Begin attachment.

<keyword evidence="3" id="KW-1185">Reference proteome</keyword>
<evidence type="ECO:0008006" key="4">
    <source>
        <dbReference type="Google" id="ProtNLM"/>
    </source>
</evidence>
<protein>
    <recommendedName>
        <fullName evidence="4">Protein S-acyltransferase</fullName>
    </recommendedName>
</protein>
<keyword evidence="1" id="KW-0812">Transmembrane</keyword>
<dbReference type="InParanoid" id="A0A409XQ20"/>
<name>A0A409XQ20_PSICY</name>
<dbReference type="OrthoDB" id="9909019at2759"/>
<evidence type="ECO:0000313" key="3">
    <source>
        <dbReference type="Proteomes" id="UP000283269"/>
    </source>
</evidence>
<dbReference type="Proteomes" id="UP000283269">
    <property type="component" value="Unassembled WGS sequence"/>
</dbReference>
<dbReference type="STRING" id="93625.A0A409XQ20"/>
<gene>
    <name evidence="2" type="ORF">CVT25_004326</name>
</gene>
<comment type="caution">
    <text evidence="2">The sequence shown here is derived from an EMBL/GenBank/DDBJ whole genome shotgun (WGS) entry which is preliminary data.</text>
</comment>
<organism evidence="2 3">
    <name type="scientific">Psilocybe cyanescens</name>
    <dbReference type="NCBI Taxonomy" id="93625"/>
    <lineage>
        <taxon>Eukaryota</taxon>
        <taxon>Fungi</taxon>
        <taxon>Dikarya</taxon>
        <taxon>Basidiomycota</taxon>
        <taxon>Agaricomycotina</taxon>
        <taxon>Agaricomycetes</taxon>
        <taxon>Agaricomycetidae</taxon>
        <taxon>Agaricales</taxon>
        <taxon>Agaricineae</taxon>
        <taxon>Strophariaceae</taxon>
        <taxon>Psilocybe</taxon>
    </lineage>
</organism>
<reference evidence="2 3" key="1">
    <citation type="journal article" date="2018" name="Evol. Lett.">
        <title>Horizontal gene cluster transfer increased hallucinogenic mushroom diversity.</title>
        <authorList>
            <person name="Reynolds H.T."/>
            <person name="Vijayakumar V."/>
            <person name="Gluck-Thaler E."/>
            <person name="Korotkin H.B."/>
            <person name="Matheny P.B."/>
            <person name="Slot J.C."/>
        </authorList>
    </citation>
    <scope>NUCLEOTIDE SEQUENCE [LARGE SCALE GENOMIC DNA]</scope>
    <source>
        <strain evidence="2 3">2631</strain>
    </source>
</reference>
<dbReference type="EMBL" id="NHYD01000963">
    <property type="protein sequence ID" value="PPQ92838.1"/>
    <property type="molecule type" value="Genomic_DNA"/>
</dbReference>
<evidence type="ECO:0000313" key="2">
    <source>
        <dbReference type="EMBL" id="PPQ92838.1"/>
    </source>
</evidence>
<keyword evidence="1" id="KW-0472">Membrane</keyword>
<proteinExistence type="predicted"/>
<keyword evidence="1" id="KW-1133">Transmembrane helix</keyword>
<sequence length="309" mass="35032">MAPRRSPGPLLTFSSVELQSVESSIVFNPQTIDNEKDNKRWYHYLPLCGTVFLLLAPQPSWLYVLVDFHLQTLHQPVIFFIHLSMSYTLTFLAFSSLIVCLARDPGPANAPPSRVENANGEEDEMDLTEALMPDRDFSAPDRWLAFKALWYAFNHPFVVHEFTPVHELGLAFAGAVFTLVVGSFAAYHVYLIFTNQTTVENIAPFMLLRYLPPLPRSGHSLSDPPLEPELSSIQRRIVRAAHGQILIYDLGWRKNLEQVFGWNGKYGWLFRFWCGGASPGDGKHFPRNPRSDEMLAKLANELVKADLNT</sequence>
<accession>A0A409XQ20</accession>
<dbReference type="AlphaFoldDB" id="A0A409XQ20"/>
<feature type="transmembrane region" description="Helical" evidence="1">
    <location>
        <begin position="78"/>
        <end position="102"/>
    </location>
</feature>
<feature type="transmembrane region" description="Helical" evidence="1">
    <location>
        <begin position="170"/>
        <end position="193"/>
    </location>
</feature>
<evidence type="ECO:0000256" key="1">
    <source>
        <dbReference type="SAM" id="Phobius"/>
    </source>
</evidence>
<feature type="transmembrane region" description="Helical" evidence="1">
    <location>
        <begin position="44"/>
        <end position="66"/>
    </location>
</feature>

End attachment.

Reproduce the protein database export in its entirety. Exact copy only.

<keyword evidence="3" id="KW-1185">Reference proteome</keyword>
<evidence type="ECO:0008006" key="4">
    <source>
        <dbReference type="Google" id="ProtNLM"/>
    </source>
</evidence>
<protein>
    <recommendedName>
        <fullName evidence="4">Protein S-acyltransferase</fullName>
    </recommendedName>
</protein>
<keyword evidence="1" id="KW-0812">Transmembrane</keyword>
<dbReference type="InParanoid" id="A0A409XQ20"/>
<name>A0A409XQ20_PSICY</name>
<dbReference type="OrthoDB" id="9909019at2759"/>
<evidence type="ECO:0000313" key="3">
    <source>
        <dbReference type="Proteomes" id="UP000283269"/>
    </source>
</evidence>
<dbReference type="Proteomes" id="UP000283269">
    <property type="component" value="Unassembled WGS sequence"/>
</dbReference>
<dbReference type="STRING" id="93625.A0A409XQ20"/>
<gene>
    <name evidence="2" type="ORF">CVT25_004326</name>
</gene>
<comment type="caution">
    <text evidence="2">The sequence shown here is derived from an EMBL/GenBank/DDBJ whole genome shotgun (WGS) entry which is preliminary data.</text>
</comment>
<organism evidence="2 3">
    <name type="scientific">Psilocybe cyanescens</name>
    <dbReference type="NCBI Taxonomy" id="93625"/>
    <lineage>
        <taxon>Eukaryota</taxon>
        <taxon>Fungi</taxon>
        <taxon>Dikarya</taxon>
        <taxon>Basidiomycota</taxon>
        <taxon>Agaricomycotina</taxon>
        <taxon>Agaricomycetes</taxon>
        <taxon>Agaricomycetidae</taxon>
        <taxon>Agaricales</taxon>
        <taxon>Agaricineae</taxon>
        <taxon>Strophariaceae</taxon>
        <taxon>Psilocybe</taxon>
    </lineage>
</organism>
<reference evidence="2 3" key="1">
    <citation type="journal article" date="2018" name="Evol. Lett.">
        <title>Horizontal gene cluster transfer increased hallucinogenic mushroom diversity.</title>
        <authorList>
            <person name="Reynolds H.T."/>
            <person name="Vijayakumar V."/>
            <person name="Gluck-Thaler E."/>
            <person name="Korotkin H.B."/>
            <person name="Matheny P.B."/>
            <person name="Slot J.C."/>
        </authorList>
    </citation>
    <scope>NUCLEOTIDE SEQUENCE [LARGE SCALE GENOMIC DNA]</scope>
    <source>
        <strain evidence="2 3">2631</strain>
    </source>
</reference>
<dbReference type="EMBL" id="NHYD01000963">
    <property type="protein sequence ID" value="PPQ92838.1"/>
    <property type="molecule type" value="Genomic_DNA"/>
</dbReference>
<evidence type="ECO:0000313" key="2">
    <source>
        <dbReference type="EMBL" id="PPQ92838.1"/>
    </source>
</evidence>
<keyword evidence="1" id="KW-0472">Membrane</keyword>
<proteinExistence type="predicted"/>
<keyword evidence="1" id="KW-1133">Transmembrane helix</keyword>
<sequence length="309" mass="35032">MAPRRSPGPLLTFSSVELQSVESSIVFNPQTIDNEKDNKRWYHYLPLCGTVFLLLAPQPSWLYVLVDFHLQTLHQPVIFFIHLSMSYTLTFLAFSSLIVCLARDPGPANAPPSRVENANGEEDEMDLTEALMPDRDFSAPDRWLAFKALWYAFNHPFVVHEFTPVHELGLAFAGAVFTLVVGSFAAYHVYLIFTNQTTVENIAPFMLLRYLPPLPRSGHSLSDPPLEPELSSIQRRIVRAAHGQILIYDLGWRKNLEQVFGWNGKYGWLFRFWCGGASPGDGKHFPRNPRSDEMLAKLANELVKADLNT</sequence>
<accession>A0A409XQ20</accession>
<dbReference type="AlphaFoldDB" id="A0A409XQ20"/>
<feature type="transmembrane region" description="Helical" evidence="1">
    <location>
        <begin position="78"/>
        <end position="102"/>
    </location>
</feature>
<feature type="transmembrane region" description="Helical" evidence="1">
    <location>
        <begin position="170"/>
        <end position="193"/>
    </location>
</feature>
<evidence type="ECO:0000256" key="1">
    <source>
        <dbReference type="SAM" id="Phobius"/>
    </source>
</evidence>
<feature type="transmembrane region" description="Helical" evidence="1">
    <location>
        <begin position="44"/>
        <end position="66"/>
    </location>
</feature>